As the story goes, Johnny Depp and Gore Verbanski were so psyched about their recent Pirates of the Caribbean work that they decided to embark on a pirate project of their own. They co-produced Rogue’s Gallery, a two-disc album of 43 traditional sea-shanties as interpreted by a large and varied group of distinctly non-shanty artists. A bold proposition, to say the least, and one that could result in genius or catastrophe. (more…)

Review: Lost at Sea

Rating: ★★★★☆
Bounding Main
www.boundingmain.com

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Genre: Traditional and traditional inspired sea shanteys.
Rating: PG
Target Audience: Grown ups, mostly

By and large, pirate music comes in two forms, the first being historical. These songs are normally performed by bands of reenactors focusing on sea shantys and drinking songs. Generally speaking, these bands are most appreciated by those who have experienced them live, and who wish to recapture the fun of swinging their grog around amongst a group of friends (I am, of course, painting with a broad brush.) The second form that pirate music often takes would be “pirate core” – music of a more modern nature that focuses on piracy as its theme. Be it pop, rock, metal, or punk, this music is sometimes more polished, and generally more accessible to fans of mainstream music (but perhaps uninteresting or even off-putting to traditionalists.) (more…)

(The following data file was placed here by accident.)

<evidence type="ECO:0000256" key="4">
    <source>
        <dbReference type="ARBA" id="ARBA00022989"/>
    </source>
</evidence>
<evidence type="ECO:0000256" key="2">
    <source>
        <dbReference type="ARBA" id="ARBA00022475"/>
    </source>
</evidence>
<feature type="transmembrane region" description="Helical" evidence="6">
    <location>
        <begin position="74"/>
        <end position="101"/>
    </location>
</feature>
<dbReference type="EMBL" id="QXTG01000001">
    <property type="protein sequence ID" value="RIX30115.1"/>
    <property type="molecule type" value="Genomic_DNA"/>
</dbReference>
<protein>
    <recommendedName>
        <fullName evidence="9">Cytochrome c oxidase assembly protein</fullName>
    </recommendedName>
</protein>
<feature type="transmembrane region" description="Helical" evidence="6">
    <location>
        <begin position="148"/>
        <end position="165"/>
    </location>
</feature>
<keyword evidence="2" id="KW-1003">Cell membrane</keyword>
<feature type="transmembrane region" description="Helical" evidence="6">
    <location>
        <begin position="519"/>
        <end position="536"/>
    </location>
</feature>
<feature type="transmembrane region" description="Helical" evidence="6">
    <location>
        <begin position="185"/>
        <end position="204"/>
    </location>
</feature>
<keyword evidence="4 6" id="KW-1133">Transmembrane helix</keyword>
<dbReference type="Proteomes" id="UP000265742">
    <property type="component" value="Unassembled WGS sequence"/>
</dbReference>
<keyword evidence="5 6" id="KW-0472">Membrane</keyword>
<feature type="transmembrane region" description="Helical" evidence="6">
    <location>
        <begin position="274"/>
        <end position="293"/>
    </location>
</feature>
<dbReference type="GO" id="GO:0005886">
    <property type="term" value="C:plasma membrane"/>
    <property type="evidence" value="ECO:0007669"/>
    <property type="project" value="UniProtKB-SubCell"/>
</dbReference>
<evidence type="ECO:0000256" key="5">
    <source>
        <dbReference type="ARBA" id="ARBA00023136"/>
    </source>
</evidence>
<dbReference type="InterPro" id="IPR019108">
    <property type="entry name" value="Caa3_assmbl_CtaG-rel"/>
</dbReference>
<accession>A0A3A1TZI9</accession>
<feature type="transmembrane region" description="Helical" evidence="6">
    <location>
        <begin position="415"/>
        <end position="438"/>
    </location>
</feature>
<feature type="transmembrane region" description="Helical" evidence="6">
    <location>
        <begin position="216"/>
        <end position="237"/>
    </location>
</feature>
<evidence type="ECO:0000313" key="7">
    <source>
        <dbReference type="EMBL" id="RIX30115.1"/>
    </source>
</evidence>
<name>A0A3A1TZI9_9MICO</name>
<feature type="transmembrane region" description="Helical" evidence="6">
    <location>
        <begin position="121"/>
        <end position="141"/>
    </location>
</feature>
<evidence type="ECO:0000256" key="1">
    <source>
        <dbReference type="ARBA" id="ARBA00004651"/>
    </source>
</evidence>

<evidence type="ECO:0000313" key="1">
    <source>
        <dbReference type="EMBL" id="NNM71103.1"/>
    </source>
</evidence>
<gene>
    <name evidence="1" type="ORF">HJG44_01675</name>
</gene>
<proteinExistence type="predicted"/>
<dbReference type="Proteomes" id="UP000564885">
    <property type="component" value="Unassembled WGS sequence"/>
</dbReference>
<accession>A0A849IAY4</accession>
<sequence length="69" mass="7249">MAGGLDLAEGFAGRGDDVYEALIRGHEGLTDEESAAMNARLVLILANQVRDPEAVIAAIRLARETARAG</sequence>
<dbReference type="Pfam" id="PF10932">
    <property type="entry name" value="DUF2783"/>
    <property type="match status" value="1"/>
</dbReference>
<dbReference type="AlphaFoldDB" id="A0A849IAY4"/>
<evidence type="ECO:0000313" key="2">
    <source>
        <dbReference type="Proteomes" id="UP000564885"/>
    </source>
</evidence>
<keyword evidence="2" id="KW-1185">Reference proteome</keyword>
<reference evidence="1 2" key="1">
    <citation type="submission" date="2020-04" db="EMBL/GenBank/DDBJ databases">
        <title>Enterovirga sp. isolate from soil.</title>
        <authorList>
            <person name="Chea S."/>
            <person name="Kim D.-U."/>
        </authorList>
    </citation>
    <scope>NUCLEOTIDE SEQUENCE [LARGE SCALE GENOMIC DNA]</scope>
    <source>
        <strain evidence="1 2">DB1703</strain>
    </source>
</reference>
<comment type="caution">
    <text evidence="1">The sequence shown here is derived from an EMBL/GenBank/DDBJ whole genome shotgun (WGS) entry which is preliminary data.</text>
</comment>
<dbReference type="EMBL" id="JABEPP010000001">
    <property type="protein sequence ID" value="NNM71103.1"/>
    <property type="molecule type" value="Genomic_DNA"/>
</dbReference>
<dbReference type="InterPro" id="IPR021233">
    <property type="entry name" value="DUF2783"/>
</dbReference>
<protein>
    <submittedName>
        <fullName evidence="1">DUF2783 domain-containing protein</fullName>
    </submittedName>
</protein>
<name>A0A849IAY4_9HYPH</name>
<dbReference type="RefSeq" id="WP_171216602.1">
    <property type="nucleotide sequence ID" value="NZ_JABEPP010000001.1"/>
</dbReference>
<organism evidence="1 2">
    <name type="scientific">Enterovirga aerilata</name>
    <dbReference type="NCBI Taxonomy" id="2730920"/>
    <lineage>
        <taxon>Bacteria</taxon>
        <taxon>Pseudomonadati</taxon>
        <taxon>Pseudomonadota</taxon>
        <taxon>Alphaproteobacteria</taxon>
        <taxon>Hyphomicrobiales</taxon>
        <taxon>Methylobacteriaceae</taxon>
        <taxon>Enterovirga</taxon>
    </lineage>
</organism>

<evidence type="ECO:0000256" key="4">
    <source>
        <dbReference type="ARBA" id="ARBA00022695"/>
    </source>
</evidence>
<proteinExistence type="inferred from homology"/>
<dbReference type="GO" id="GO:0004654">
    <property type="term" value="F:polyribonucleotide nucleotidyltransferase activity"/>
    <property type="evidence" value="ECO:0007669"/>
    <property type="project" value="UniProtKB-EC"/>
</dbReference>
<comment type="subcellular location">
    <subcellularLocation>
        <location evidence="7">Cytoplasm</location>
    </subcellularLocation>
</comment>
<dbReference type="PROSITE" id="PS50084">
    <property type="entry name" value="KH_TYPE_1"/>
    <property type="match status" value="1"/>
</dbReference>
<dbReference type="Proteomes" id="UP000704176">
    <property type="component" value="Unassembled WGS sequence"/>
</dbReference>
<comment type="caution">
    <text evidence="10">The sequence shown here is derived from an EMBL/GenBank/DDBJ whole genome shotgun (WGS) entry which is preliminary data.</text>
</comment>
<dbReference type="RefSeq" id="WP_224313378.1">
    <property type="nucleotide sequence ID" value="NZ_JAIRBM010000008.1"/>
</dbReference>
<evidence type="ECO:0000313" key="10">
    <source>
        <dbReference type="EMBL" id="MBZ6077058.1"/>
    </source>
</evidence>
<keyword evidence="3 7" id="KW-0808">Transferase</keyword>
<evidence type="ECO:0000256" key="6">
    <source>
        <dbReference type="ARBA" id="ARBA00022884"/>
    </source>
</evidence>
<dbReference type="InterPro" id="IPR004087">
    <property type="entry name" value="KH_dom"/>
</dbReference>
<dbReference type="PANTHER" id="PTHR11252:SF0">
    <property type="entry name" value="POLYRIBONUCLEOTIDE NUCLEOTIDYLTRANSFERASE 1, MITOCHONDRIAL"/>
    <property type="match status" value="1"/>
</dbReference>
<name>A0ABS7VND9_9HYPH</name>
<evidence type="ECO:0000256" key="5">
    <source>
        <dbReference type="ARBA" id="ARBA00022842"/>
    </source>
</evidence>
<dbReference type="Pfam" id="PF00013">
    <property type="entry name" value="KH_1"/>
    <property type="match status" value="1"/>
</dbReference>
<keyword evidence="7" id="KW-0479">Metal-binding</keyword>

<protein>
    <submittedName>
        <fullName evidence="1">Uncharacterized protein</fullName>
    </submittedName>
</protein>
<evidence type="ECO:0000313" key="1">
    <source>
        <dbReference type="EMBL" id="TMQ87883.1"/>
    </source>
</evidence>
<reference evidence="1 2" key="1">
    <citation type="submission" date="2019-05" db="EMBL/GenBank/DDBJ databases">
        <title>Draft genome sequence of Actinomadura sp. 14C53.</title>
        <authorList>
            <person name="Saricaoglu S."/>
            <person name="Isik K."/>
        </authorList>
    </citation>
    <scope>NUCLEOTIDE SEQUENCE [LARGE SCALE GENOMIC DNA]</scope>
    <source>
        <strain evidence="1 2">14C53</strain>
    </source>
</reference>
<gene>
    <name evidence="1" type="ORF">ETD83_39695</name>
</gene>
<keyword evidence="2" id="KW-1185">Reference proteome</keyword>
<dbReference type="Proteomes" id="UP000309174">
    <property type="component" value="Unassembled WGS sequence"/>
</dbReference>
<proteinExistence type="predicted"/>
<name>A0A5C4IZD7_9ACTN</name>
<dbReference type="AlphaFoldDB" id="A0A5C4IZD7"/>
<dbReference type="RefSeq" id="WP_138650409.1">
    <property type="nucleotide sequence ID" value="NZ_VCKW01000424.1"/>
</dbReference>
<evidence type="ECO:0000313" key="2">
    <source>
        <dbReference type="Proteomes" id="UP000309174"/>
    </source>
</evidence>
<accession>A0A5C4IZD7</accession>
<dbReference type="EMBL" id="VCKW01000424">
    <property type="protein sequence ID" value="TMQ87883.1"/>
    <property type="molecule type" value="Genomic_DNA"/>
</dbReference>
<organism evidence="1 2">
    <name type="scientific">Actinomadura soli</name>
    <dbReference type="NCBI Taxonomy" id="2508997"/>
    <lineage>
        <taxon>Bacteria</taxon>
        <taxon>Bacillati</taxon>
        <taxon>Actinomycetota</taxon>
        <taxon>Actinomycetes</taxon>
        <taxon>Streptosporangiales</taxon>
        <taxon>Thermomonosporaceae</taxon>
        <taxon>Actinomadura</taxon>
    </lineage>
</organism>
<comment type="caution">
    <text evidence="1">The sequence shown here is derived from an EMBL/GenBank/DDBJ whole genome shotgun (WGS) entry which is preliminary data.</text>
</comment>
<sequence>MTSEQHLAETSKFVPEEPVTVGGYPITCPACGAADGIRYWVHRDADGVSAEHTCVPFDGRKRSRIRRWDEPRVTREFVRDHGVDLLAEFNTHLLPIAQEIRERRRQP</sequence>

Review: Maiden Voyage

Rating: ★★★½☆
Bounding Main
www.boundingmain.com

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Genre: Traditional and traditional inspired sea shanteys.
Rating: PG
Target Audience: Grown ups, mostly

When I think of sea shanties, I generally imagine them as performed by folk singers (i.e. musicians performing fairly down-to-earth, no frills songs recapturing the music of old.) I DON’T generally imagine sea shanties as performed by recording artists (i.e. musicians that seek not only to master the art of music, but the science of utilizing modern studio techniques to maximize the impact of the final product.) It was in this way that Bounding Main caught me completely by surprise. Indeed, I’d previously heard them live a couple of times, and already knew them to be fine performers. But upon playing their CD I was caught completely off guard. (more…)